Can Russia break into China-U.S.-ASEAN trade triangle?

Indonesia’s Foreign Minister Retno L.P. Marsudi. left back to camera, US Secretary of State John Kerry, centre, and Russia's Foreign Minister Sergey Lavrov, speak before an ASEAN Gala in Kuala Lumpur

Indonesia’s Foreign Minister Retno L.P. Marsudi. left back to camera, US Secretary of State John Kerry, centre, and Russia's Foreign Minister Sergey Lavrov, speak before an ASEAN Gala in Kuala Lumpur

As the Association of Southeast Asian Nations, or ASEAN, is set to become the fourth-largest market after the European Union, United States and China by 2030, Russia is trying to get its act together and position itself as a top trade partner and destination for investments. This could expand the China-U.S.-ASEAN trio into a quartet if Russia joins, but that would mean a long and uphill battle.

The charm offensive undertaken by Russian Foreign Minister Sergei Lavrov at the 48th ASEAN Foreign Ministers’ Meeting (AMM) held in Kuala Lumpur from August 1 to 6 is testimony that Moscow is determined to reap every benefit from the long-term strategy of a “pivot to Asia” it has adopted in the face of the sanctions imposed on it by the West over Russia’s role in Ukraine.

Until recently, the ASEAN did not feature prominently in the upper half of the Russian priority list of trading and economic partners. Trade turnover has reached a modest level of $21 billion, although it is gaining momentum: A few years ago the figure was much lower. Still, Russia is now among the ASEAN’s top 10 trading partners.   

A special joint committee on economic, scientific and technical cooperation is expected to be set up later in August while, concurrently, a delegation of Russian entrepreneurs representing 20 companies will be talking with their counterparts in Malaysia and Brunei on potential interaction in fields such as oil exploration and production, agricultural-based businesses, IT technologies, and transportation.

The Asia-Pacific Region is currently witnessing the development of a rivalry, with strong geopolitical overtones, between China and the U.S. Washington has urged Beijing, which is involved in territorial disputes in the South China Sea, to introduce a moratorium on any activities on all of the islands that are a bone of contention between China, Japan, Vietnam, Malaysia, Taiwan, Brunei and the Philippines. Beijing has defied this demand, stating that players from outside the region have no right to meddle in the internal affairs of Asian nations.

Moscow is well aware of the investment potential of the steadily growing economies of the ASEAN, and would like to capitalize on its geographical proximity by inviting local entrepreneurs to make commitments to the various projects in the Russian Far East. The offer to make use of the Vladivostok free port zone as a transcontinental hub is the proverbial cherry on the top.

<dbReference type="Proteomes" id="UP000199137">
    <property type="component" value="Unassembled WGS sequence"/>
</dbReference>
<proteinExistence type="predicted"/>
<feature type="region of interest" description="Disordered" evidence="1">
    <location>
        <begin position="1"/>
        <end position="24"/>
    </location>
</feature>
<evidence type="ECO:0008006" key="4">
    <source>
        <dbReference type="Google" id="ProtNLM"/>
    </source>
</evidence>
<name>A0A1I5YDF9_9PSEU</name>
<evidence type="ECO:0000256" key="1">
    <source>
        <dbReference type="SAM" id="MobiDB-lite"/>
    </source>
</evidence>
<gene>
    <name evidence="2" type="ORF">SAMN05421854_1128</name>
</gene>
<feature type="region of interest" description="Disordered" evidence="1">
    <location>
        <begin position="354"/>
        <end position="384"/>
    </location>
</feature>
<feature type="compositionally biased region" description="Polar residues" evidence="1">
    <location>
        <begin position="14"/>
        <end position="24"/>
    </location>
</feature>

The new vistas of cooperation, as viewed from Moscow, cannot but be appealing. The free trade zone agreement signed in May between the Eurasian Economic Community (EEU) and Vietnam is being presented as a sample of a productive model of cooperation between the two regional alliances. As Lavrov emphasized, “we are ready to make it a pilot project for a general liberalization (of trade and investment) between the EEU and ASEAN.”

Gleb Ivashentsov, a former ambassador and now member of the Russian International Affairs Council, has been named one of the “council of the wise” formed to promote a Russia-ASEAN dialogue. Some analysts say Russia has been lagging behind other major nations and it has missed many opportunities in Southeast Asia, with the ASEAN being the arena of competition between China and the U.S.

Ivashentsov dismissed this assumption.

“Asia has a polycentric configuration. We should talk not only about China, the United States and the ASEAN, but also about Russia and Japan. It is much bigger than a triangle,” he said. “I think Russia will play a significant role in Southeast Asia. There is a memory in Southeast Asia of Russia supporting national liberation movements in Vietnam, in Indonesia, and some other countries.The rise of Russia as a new modern state will bring new possibilities for economic, scientific technological and energy cooperation with Southeast Asia,” Ivashentsov said.

However, this upbeat assessment is disputed by Dmitry Mosyakov, an expert in regional affairs and deputy director of the Institute of Oriental Studies at the Russian Academy of Sciences. Mosyakov rules out the chances of the existing China-ASEAN-U.S. triangle being transformed by the addition of Russia.

“Russia has not taken sides in the territorial disputes in the South China Sea. Moscow distances itself from this controversy for fear of alienating its partners, be it Vietnam or China. On top of this, Moscow is used to developing substantial cooperation not with ASEAN as an alliance but with separate countries on a bilateral basis,” Mosyakov said.

In this case, would any other country, apart from Vietnam, care to establish privileged relations with the Eurasian Economic Union? Ivashentsov believes this is possible, placing the emphasis not only on the provision of energy or sales of military hardware, but on the flow of capital and joint production.

Despite the evident fact that Russia is also a Pacific Rim country, the underdeveloped regions of Siberia and the Russian Far East do not have much to offer those seeking an immediate return on capital and a high rate of return in general. Like it or not, Russia is a relevant newcomer to the ASEAN and Asia-Pacific Region markets, where it has to compete with not one, but two formidable trade superpowers.


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